Campus reacts to hurricane’s effects in Gulf

Nate Billings

Anxiety stretched beyond the reaches of Hurricane Katrina to the hearts of students and faculty at Missouri Southern as the storm reached the southern shores of the United States.

Dave Slatton, junior mass communications major, had family members in Gulf Port, Miss., one of the towns on the edge of the hurricane’s front.

Slatton’s son, Cody, and his wife had just gotten married and were living on base housing while Cody was deployed for the Navy.

“I was afraid something had happened,” Slatton said.

However, Slatton’s daughter-in-law had driven out of the danger area before the storm hit.

“She packed up and headed out,” Slatton said. “She took some clothes, wedding pictures and some papers. They lost everything.”

He said they would not be able to return to the house for 30 days.

This will give Cody a chance to come home since he was working in Okinawa, Japan during the time of the storm.

“The Navy ships are going to send comfort and aide,” Slatton said. “But, they always take care of the civilians first.”

Slatton said the hurricane could have been worse on his son and daughter-in-law.

“They were fully insured,” Slatton said. “Cody told her not to buy the insurance, but she went ahead and did so. He said, ‘I’m so glad she didn’t listen to me.'”

After the hurricane hit, Slatton did not have any communication with them for three days.

“I just knew it was going to be bad for everyone,” he said. “I count my blessings that my son wasn’t there and his wife had gone.”

Others on campus felt the same anxiety as Slatton felt during that time.

Dr. Cheryl Cifelli, assistant director of bands and assistant professor of woodwinds, took her position at Southern just over a month ago. She had left Mississippi and many people there and waited for two weeks for any word after the storm.

“I found out just like everyone else,” she said.

Cifelli said she was watching television when a report came on about a town just a few miles from where a couple of her friends lived. The town had been washed away.

“It was totally not there,” she said.

However, as the phone services were replaced, a phone call and an e-mail relieved her worries. Her friends were safe.

“I was mainly relieved,” Cifelli said. “I felt bad for them.”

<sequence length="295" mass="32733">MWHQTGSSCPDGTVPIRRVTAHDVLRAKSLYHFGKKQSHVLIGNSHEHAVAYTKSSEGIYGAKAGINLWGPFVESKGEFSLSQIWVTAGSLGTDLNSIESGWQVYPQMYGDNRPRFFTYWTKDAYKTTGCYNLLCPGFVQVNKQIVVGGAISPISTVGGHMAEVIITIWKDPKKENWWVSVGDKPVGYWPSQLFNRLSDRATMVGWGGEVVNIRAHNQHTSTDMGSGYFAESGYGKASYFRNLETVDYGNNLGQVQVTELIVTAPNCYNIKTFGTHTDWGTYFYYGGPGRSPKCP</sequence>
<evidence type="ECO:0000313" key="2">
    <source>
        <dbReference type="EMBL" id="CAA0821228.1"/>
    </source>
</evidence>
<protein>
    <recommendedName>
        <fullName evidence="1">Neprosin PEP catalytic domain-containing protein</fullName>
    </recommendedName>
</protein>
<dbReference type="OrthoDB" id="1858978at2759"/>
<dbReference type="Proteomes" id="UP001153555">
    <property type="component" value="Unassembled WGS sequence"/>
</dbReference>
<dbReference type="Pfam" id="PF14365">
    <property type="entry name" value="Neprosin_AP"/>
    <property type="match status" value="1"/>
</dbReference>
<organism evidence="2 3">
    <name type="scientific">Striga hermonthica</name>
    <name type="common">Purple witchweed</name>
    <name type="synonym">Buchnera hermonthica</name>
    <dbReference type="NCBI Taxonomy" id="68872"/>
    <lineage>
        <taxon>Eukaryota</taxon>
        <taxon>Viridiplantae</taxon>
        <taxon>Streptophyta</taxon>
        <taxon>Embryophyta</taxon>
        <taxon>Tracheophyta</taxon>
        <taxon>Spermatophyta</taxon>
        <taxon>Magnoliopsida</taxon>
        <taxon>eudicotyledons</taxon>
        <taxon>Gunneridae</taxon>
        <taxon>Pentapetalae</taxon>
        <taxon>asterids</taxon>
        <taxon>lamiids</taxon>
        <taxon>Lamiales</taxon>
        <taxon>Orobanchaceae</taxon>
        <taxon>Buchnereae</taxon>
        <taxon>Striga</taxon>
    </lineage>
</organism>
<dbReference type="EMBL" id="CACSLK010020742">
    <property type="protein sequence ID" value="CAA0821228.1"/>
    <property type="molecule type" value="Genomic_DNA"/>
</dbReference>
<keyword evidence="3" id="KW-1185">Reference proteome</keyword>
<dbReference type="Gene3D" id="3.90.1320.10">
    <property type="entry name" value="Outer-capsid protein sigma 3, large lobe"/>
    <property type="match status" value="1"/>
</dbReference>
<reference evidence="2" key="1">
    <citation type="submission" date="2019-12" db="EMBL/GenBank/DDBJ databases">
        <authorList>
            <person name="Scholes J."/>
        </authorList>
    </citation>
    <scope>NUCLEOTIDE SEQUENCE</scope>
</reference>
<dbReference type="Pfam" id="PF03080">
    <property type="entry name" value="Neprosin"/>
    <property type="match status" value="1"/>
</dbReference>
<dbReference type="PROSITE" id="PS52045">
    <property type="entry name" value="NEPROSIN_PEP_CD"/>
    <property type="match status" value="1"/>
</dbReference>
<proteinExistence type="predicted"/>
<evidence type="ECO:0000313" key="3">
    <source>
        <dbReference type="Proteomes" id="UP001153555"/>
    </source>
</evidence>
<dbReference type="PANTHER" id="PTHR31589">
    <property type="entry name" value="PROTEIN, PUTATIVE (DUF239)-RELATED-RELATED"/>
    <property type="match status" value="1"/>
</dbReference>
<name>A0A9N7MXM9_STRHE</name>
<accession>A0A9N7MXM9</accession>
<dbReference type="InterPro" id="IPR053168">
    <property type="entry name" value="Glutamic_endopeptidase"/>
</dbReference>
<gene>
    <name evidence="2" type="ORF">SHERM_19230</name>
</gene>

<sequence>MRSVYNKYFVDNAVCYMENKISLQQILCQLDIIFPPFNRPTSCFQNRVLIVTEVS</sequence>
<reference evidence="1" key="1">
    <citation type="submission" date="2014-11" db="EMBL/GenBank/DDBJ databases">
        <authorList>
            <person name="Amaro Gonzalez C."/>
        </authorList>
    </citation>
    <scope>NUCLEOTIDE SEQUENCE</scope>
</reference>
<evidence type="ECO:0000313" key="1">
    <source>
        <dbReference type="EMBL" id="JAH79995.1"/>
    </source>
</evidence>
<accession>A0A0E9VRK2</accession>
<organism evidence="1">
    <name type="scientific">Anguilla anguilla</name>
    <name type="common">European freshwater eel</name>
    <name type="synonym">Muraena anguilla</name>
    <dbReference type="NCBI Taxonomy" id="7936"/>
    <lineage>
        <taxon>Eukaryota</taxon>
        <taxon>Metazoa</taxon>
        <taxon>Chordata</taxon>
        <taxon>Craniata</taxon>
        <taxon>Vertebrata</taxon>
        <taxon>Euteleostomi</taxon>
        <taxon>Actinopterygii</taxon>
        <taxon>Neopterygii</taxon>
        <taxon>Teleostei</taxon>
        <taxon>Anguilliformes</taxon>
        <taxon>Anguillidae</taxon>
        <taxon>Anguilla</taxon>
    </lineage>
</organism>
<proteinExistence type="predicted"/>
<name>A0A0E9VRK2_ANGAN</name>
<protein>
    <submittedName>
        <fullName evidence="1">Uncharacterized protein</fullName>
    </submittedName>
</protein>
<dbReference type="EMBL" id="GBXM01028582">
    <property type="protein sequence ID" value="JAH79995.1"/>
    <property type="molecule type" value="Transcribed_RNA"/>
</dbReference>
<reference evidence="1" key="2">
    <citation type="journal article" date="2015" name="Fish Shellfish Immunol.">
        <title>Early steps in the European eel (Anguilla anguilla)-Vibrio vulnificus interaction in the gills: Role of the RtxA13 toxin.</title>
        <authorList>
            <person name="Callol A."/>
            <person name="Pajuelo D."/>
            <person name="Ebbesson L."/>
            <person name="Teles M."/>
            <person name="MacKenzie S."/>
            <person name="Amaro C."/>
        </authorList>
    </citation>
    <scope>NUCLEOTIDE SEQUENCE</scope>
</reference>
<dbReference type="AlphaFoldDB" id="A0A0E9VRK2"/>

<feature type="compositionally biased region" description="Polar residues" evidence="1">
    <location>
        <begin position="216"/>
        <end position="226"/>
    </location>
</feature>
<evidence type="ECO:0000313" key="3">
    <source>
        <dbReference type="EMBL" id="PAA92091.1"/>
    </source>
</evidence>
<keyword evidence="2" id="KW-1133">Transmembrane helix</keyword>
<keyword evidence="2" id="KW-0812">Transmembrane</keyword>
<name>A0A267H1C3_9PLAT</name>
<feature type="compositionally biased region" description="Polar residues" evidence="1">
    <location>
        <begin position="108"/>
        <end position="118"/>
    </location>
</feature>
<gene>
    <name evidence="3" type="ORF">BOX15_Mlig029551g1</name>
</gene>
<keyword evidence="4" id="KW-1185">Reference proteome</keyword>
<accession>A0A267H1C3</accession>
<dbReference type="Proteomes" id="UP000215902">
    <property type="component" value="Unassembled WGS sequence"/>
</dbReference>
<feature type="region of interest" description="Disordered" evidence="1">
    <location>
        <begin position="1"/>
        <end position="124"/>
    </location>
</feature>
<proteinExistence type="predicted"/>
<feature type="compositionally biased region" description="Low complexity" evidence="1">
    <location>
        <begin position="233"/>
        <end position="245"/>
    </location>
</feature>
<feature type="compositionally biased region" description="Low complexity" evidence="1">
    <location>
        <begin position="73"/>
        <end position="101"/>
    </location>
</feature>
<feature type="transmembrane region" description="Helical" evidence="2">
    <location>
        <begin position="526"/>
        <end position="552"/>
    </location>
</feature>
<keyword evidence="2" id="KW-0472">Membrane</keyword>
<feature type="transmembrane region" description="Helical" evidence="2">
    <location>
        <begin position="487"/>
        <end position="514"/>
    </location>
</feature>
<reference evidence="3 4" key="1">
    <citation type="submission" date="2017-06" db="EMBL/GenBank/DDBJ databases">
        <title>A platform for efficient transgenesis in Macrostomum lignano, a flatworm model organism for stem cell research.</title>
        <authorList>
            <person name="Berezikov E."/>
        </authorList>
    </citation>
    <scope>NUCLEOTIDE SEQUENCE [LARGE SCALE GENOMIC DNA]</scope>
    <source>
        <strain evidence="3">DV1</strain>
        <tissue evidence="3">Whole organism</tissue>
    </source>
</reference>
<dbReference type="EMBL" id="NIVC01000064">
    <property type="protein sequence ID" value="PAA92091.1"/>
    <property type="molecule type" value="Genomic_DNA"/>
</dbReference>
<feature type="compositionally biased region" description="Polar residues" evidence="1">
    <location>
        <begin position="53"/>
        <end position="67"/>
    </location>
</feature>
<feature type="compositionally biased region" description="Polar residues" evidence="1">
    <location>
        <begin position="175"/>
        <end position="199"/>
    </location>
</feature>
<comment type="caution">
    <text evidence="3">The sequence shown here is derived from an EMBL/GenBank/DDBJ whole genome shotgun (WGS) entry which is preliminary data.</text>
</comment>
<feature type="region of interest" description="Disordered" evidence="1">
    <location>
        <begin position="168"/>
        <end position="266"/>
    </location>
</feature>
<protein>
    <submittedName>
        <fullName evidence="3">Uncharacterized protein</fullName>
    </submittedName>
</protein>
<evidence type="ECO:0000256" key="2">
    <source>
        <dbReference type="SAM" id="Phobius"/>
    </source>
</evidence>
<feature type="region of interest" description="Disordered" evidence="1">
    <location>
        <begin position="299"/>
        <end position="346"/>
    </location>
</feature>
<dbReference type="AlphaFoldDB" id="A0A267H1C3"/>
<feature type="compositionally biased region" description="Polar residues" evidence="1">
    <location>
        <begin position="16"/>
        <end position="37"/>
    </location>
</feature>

Several of Cifelli’s friends were teachers.

“All those teachers had nowhere to go,” she said.

The schools which they taught in were completely gone, and the students had left the area, so the jobs were likely to be cut.

“They are professional people who have been made to rely on others,” Cifelli said.

Cifelli’s friends sent her pictures of the area. A church she sang in during her years in Mississippi had been completely washed out except for the bells beside the front door.

“The people are very open,” she said. “They were very helpful. They could have been your neighbors.”

Cifelli is working on setting up a benefit concert for the victims of Katrina.

The concert will be later this month, and she hopes the concert will benefit the victims early enough so people will not forget what happened if the concert were to be at a later day.

“They will still care, but they forget,” she said.

Some students at Southern, though some may not have known anyone in the affected areas, still reacted to the situation.

“I thought it was awful,” said Julie Moller, sophomore undecided major. “It’s probably really hard on them (the victims). I hope more gets done sooner.”

Others agree with this.

“It was a real shock,” said Erica Thomas, junior psychology major. “America thinks we’re bullet-proof, but we’re not.”

However, there are other students who do have relatives and friends around the affected areas.

“Our brothers with our seminary had some flooding in their house, but they made it out okay,” said Nghia Nguyen, freshman undecided major.

Nguyen had also had relatives near New Orleans who made it out in time. He said he hoped the best for everyone affected by Katrina.

“We’re praying that everyone gets out safely,” he said. “We did a prayer service. God looks down on us and takes care of us.”